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Symphony on Poems of William Blake

Word count: 451

Song Cycle by Ben Brian Weber (1916 - 1979)

Show the texts alone (bare mode).

1. To Autumn [ sung text not yet checked against a primary source]

Language: English

Translation(s): DAN GER RUS

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Available translations, adaptations or excerpts, and transliterations (if applicable):

  • GER German (Deutsch) (Bertram Kottmann) , "Dem Herbste", copyright © 2013, (re)printed on this website with kind permission
  • RUS Russian (Русский) [singable] (Dmitri Nikolaevich Smirnov) , "К Осени", first published 1979, copyright ©, (re)printed on this website with kind permission


O Autumn, laden with fruit, and stained
With the blood of the grape, pass not, but sit
Beneath my shady roof; there thou may'st rest,
And tune thy jolly voice to my fresh pipe,
And all the daughters of the year shall dance!
Sing now the lusty song of fruits and flowers. 

The narrow bud opens her beauties to
The sun, and love runs in her thrilling veins;
Blossoms hang round the brows of Morning, and
Flourish down the bright cheek of modest Eve,
Till clust'ring Summer breaks forth into singing,
And feather'd clouds strew flowers round her head.

The spirits of the air live on the smells
Of fruit; and Joy, with pinions light, roves round
The gardens, or sits singing in the trees."
Thus sang the jolly Autumn as he sat;
Then rose, girded himself, and o'er the bleak
Hills fled from our sight; but left his golden load.


Submitted by Emily Ezust [Administrator]

2. Never seek to tell thy love [ sung text not yet checked against a primary source]

Language: English

Translation(s): FRE

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Never [seek]1 to tell thy love 
Love that never told can be;
For the gentle wind does move
Silently, invisibly.

I told my love, I told my love,
I told her all my heart,
Trembling, cold, in ghastly fears --
Ah, she doth depart.

Soon as she was gone from me
A traveller came by
Silently, invisibly --
[He took her with a sigh.]2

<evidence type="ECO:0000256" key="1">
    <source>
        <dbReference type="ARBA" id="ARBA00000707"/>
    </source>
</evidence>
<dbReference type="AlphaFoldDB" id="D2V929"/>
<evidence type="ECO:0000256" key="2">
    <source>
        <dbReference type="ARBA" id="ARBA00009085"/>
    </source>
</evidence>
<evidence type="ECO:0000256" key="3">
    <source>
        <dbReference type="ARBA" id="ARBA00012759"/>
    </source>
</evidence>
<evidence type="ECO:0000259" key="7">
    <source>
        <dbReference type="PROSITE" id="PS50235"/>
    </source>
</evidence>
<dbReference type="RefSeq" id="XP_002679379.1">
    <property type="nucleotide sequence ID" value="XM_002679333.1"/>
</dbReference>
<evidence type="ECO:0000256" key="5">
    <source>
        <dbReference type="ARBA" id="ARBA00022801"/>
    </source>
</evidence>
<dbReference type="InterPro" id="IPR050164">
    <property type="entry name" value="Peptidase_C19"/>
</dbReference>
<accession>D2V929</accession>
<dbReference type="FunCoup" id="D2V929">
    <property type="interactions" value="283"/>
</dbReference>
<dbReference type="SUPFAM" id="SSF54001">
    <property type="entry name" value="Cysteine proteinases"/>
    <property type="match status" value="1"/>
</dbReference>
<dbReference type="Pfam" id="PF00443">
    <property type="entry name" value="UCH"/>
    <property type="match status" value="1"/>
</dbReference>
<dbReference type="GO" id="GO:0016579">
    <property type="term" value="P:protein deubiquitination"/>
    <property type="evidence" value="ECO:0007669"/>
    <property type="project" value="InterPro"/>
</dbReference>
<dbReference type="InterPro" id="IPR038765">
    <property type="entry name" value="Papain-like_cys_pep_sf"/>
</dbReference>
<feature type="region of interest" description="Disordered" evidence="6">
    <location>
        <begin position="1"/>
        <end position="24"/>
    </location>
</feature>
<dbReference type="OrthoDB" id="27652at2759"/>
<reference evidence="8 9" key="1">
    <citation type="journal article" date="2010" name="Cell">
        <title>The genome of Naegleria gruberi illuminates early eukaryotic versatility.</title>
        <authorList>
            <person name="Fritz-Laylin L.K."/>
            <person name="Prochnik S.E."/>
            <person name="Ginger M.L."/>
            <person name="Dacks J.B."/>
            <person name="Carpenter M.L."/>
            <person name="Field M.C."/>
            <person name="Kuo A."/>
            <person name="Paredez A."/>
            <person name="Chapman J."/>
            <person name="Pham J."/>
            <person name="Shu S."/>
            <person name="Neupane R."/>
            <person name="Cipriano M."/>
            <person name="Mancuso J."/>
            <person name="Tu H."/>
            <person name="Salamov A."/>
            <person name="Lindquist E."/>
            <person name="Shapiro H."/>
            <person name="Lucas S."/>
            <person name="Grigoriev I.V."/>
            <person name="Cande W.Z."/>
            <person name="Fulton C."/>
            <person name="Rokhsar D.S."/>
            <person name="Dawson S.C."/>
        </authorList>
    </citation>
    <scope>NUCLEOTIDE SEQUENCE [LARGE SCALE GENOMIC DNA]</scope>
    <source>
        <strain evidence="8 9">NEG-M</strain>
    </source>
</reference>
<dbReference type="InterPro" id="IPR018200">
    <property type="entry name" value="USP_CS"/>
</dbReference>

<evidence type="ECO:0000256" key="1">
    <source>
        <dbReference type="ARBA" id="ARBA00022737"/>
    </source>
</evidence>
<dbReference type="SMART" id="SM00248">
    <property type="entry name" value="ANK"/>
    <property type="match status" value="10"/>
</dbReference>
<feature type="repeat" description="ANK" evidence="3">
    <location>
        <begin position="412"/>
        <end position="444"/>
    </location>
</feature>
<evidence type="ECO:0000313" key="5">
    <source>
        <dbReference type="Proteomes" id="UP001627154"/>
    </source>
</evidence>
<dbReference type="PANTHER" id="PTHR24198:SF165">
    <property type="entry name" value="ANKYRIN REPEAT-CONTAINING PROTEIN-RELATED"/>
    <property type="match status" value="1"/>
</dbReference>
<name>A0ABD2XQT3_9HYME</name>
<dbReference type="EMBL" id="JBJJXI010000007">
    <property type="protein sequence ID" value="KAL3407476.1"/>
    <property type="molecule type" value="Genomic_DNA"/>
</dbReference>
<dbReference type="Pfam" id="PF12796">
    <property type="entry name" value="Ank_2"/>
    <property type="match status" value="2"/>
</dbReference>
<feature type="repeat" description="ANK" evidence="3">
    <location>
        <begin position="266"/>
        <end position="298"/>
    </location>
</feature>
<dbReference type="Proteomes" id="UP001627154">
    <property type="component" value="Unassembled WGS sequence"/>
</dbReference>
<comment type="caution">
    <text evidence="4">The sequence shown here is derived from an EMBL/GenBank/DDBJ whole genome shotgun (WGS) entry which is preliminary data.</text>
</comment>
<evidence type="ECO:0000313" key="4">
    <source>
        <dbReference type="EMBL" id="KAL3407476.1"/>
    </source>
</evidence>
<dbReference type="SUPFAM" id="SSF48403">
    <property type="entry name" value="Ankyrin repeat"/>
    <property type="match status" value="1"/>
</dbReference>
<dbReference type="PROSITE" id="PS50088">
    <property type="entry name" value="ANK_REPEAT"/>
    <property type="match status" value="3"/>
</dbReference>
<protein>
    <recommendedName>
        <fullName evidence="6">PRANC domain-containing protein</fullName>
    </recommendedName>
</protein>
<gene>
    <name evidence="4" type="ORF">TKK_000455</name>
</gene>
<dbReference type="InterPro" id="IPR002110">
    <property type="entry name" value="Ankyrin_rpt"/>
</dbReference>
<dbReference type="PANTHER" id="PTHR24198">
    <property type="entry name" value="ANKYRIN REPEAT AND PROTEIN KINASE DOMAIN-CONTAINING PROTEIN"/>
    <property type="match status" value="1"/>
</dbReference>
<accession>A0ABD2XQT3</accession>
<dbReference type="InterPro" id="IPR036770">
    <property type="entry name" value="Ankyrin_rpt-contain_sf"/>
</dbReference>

View original text (without footnotes)
1 alternatively, "pain" (Baker, Hagen and possibly some others)
2 ? : "O, was no deny."

Submitted by Emily Ezust [Administrator]

3. Mad song [ sung text not yet checked against a primary source]

Language: English

Translation(s): CAT

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Available translations, adaptations or excerpts, and transliterations (if applicable):

  • CAT Catalan (Català) (Salvador Pila) , "Cançó esbojarrada", copyright © 2014, (re)printed on this website with kind permission


The wild winds weep
  And the night is a-cold;
Come hither, Sleep,
  And my griefs [infold]1:
But lo! the morning peeps
  Over the eastern steeps,
And the rustling birds of dawn
  The earth do scorn. 

Lo! to the vault
  Of paved heaven,
With sorrow fraught
  My notes are driven:
They strike the ear of night,
  Make weep the eyes of day;
They make mad the roaring winds,
  And with tempests play. 

Like a fiend in a cloud,
  With howling woe,
After night I do crowd,
  And with night will go;
I turn my back to the east,
From whence comforts have increas'd;
For light doth seize my brain
With frantic pain.


View original text (without footnotes)
Note: said to have been written by Blake at the age of fourteen.
First published in Poetical Sketches, 1783
1 first published as "unfold" (Mitchell uses "unfold"); later changed to "infold"

Submitted by Emily Ezust [Administrator]

4. To Spring [ sung text not yet checked against a primary source]

Language: English

Translation(s): GER RUS

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Available translations, adaptations or excerpts, and transliterations (if applicable):

  • GER German (Deutsch) (Bertram Kottmann) , "Dir, Lenz", copyright © 2013, (re)printed on this website with kind permission
  • RUS Russian (Русский) [singable] (Dmitri Nikolaevich Smirnov) , "К Весне", first published 1979, copyright ©, (re)printed on this website with kind permission


O Thou with dewy locks, who lookest down
Thro' the clear windows of the morning, turn
Thine angel eyes upon our western isle,
Which in full choir hails thy approach, O Spring! 

The hills tell each other, and the list'ning
Valleys hear; all our longing eyes are turned
Up to thy bright pavilions: issue forth,
And let thy holy feet visit our clime.

Come o'er the eastern hills, and let our winds
Kiss thy perfumed garments; let us taste
Thy morn and evening breath; scatter thy pearls
Upon our love-sick land that mourns for thee.

O deck her forth with thy fair fingers; pour
Thy soft kisses on her bosom; and put
Thy golden crown upon her languish'd head,
Whose modest tresses were bound up for thee.


Submitted by Emily Ezust [Administrator]

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